When to Ask For and How to Resolve an Incomplete Grade
Sometimes you may be doing well in a class, but then something unexpected happens—a car wreck, a sudden hospitalization of you or a loved one, a death in the family— which prevents you from keeping up with the class, finishing your paper, or preparing sufficiently and sitting for the final exam. Rather than withdrawing immediately, communicate with your instructor about your situation, and inquire about taking an Incomplete (I) grade.
Instructors have discretion to grant an Incomplete when asked by a student, if student has completed a majority of the class. If granted you are allowed time extending beyond the end of the current semester to finish and turn in your assignments or sit for your final exam. You will negotiate a specific due or final exam date with your instructors and your instructors file a form with the Office of the Registrar, indicating that they have clarified with you what their expectations for completion are. If you and your instructors do not negotiate a specific other completion date, university administration will flip the “I” to an “F” after one calendar year. Both you and the instructor will get an e-mail notification roughly 60 days before that happens.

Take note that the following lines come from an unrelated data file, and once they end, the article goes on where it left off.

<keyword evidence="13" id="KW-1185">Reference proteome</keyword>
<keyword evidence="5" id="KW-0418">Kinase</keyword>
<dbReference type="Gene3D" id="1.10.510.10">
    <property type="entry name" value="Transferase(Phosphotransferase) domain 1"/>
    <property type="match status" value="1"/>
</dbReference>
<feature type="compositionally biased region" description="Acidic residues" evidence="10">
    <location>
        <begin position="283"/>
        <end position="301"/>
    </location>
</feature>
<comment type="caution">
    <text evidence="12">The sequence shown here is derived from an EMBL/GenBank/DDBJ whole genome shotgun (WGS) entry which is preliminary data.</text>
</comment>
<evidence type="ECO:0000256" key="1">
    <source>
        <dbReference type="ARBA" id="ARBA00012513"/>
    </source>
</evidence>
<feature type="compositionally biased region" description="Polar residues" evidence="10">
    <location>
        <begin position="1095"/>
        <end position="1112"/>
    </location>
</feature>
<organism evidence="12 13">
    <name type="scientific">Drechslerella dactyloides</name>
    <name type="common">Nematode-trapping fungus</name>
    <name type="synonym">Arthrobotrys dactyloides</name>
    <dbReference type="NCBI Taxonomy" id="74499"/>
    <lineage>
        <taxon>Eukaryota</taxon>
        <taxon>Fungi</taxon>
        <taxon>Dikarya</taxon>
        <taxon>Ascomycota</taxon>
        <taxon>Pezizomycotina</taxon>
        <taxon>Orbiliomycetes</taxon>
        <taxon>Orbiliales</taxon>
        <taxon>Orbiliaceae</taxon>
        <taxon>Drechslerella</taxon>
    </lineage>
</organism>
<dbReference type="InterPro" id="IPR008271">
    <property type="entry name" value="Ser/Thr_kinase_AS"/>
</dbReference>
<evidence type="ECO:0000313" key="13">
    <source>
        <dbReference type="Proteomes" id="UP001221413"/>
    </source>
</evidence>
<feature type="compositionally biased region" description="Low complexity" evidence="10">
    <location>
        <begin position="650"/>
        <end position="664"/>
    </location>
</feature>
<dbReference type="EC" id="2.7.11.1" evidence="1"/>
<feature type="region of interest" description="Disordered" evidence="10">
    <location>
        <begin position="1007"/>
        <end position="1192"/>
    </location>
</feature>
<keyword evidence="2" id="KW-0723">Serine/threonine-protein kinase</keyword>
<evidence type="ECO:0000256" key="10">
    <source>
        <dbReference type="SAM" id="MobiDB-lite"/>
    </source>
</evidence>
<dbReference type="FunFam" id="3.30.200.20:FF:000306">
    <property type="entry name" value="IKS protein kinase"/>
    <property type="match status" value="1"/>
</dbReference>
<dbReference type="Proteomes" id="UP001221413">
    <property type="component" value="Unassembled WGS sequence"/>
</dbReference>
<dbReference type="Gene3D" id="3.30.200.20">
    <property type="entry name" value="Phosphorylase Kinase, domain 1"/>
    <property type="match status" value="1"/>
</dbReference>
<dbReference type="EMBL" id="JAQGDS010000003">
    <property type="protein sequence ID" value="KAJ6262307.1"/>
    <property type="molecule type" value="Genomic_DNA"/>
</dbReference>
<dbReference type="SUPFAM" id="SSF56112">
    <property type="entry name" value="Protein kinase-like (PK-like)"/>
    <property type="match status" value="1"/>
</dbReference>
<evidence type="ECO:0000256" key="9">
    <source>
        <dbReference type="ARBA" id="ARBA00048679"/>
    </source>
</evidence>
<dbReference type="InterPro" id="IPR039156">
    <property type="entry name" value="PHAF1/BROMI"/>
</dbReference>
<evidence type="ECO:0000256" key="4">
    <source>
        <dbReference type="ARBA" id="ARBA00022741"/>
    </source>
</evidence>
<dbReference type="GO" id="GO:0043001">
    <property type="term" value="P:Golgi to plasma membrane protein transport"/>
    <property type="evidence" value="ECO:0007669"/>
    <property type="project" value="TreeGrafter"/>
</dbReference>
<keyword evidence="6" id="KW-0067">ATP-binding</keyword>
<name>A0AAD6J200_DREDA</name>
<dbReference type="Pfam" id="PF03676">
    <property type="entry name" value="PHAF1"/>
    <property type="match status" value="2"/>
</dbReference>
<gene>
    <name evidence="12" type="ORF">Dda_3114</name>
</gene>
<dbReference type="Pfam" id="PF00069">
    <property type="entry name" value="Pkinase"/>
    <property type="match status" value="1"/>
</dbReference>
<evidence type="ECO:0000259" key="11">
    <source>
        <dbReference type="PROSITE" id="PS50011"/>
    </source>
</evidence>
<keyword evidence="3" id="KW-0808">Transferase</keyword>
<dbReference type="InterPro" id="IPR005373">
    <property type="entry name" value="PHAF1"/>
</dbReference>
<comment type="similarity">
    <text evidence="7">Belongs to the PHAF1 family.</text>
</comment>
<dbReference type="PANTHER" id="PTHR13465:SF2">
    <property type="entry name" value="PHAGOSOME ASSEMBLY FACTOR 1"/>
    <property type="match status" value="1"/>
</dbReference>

Your instructors may advise you to sit through a class again to finish an incomplete. If that is the case, do not re-register for the class! Tell the instructor of the class you are completing an incomplete, and they can add you to their course site manually. If you register in the class again, Bursar will bill you for it again.
Incompletes count like Ws and Fs in your Financial Aid and scholarship completion rate calculations, until they turn to a final, passing grade. If you are sitting through the class a second time to finish an incomplete, it will not count toward current semester enrollment for determination of full time status. Students participating in employer-sponsored tuition reimbursement programs may not be able to seek reimbursement until the Incomplete is resolved into a grade deemed sufficient by the employer plan.